In two to three days, the vessel 'Atwood Achiever' will enter the waters of occupied Western Sahara. A few weeks later, the drilling will commence.
The platform will most probably arrive Western Sahara waters on Friday, 15 November 2014, depending on the length of the stop-over offshore Senegal.
It was last seen departing from Namibia 2 weeks ago (see video below).
The vessel has sailed directly from there in the direction Western Sahara and is now offshore the Senegalese city of Saint Louis, where it is apparently bunkering supplies. It is accompanied by two anchor handling/supply vessels, Eland (IMO 9653757) and Springbok (IMO 9683996) who have sailed in from Mauritanian waters. The two latter vessels are owned by US company Edison Chouest Offshore LLC.
Any new oil exploration in Western Sahara is in violation of international law, according to the UN. The people of the territory protest the engagement, which the operator, Kosmos Energy, is undertaking in partnership with the occupying power of Morocco. Read more about the controversial and illegal oil programme here in our report A Platform for Conflict.
Both supply vessels, Eland and Springbook, sailed southwards from Mauritanian waters today down to Saint Louis to assist the vessel.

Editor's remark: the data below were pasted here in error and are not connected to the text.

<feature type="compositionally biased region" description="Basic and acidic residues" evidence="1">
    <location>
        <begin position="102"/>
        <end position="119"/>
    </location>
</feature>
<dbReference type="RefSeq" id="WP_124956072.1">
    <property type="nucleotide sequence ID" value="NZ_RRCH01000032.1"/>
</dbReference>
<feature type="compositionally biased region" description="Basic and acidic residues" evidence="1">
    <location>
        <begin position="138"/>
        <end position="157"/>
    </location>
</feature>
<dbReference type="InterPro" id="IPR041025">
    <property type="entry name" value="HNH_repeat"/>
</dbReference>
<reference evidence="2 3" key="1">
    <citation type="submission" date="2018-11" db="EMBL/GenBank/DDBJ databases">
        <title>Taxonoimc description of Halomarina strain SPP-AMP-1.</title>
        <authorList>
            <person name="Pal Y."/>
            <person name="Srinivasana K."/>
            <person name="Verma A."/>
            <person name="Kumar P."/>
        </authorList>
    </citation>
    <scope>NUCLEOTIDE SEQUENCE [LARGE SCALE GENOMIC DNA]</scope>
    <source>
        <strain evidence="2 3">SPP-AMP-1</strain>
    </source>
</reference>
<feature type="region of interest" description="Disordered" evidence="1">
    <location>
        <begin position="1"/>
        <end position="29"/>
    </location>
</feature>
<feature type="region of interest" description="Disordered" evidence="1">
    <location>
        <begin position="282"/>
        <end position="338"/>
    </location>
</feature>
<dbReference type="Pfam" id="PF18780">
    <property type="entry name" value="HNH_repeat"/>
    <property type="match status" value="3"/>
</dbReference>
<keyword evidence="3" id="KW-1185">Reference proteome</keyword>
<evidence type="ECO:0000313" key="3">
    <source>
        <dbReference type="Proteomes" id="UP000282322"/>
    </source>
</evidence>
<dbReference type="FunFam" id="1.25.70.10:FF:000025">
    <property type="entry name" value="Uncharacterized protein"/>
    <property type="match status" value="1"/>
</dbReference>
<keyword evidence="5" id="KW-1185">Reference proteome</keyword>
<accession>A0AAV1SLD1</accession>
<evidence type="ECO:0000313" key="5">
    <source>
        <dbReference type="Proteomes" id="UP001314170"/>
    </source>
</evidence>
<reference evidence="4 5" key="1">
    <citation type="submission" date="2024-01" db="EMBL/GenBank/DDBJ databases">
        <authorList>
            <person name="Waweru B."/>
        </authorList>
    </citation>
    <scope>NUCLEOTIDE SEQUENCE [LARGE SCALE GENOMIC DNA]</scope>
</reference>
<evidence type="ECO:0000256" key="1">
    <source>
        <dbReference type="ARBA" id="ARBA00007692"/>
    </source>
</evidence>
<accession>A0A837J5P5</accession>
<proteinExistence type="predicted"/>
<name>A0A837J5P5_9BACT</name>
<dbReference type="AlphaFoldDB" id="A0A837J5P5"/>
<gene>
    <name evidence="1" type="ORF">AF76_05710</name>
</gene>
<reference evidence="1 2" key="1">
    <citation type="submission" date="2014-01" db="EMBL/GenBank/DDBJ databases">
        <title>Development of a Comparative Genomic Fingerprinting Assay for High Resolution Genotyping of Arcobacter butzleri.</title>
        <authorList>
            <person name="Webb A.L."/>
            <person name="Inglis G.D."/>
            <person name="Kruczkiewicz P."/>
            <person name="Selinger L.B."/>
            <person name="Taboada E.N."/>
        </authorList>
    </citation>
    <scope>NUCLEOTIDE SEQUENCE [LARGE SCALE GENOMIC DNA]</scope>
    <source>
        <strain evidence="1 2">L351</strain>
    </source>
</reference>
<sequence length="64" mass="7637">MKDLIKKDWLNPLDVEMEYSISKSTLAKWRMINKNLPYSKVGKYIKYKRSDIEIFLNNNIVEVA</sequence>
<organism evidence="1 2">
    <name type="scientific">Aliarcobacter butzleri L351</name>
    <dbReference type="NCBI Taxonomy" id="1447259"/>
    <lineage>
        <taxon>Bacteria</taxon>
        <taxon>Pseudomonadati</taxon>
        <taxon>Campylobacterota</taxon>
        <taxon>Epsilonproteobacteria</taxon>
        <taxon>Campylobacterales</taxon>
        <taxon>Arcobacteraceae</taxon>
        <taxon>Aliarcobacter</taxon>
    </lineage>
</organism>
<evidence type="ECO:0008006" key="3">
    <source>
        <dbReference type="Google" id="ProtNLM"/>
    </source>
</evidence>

Morocco occupies the major part of its neighbouring country, Western Sahara. Entering into business deals with Moroccan companies or authorities in the occupied territories gives an impression of political legitimacy to the occupation. It also gives job opportunities to Moroccan settlers and income to the Moroccan government. Western Sahara Resource Watch demands foreign companies leave Western Sahara until a solution to the conflict is found.
It's not easy keeping up with all the different legal proceedings relating to Western Sahara. For the sake of clarity, here's an overview of the three different cases at the Court of Justice of the European Union.
Leading activists from Western Sahara are condemned to sentences ranging from 20 years to life imprisonment in connection to a mass protest in 2010 denouncing the Saharawi people’s social and economic marginalization in their occupied land; the Gdeim Izik protest camp.
At COP22, beware of what you read about Morocco’s renewable energy efforts. An increasing part of the projects take place in the occupied territory of Western Sahara and is used for mineral plunder, new WSRW report documents.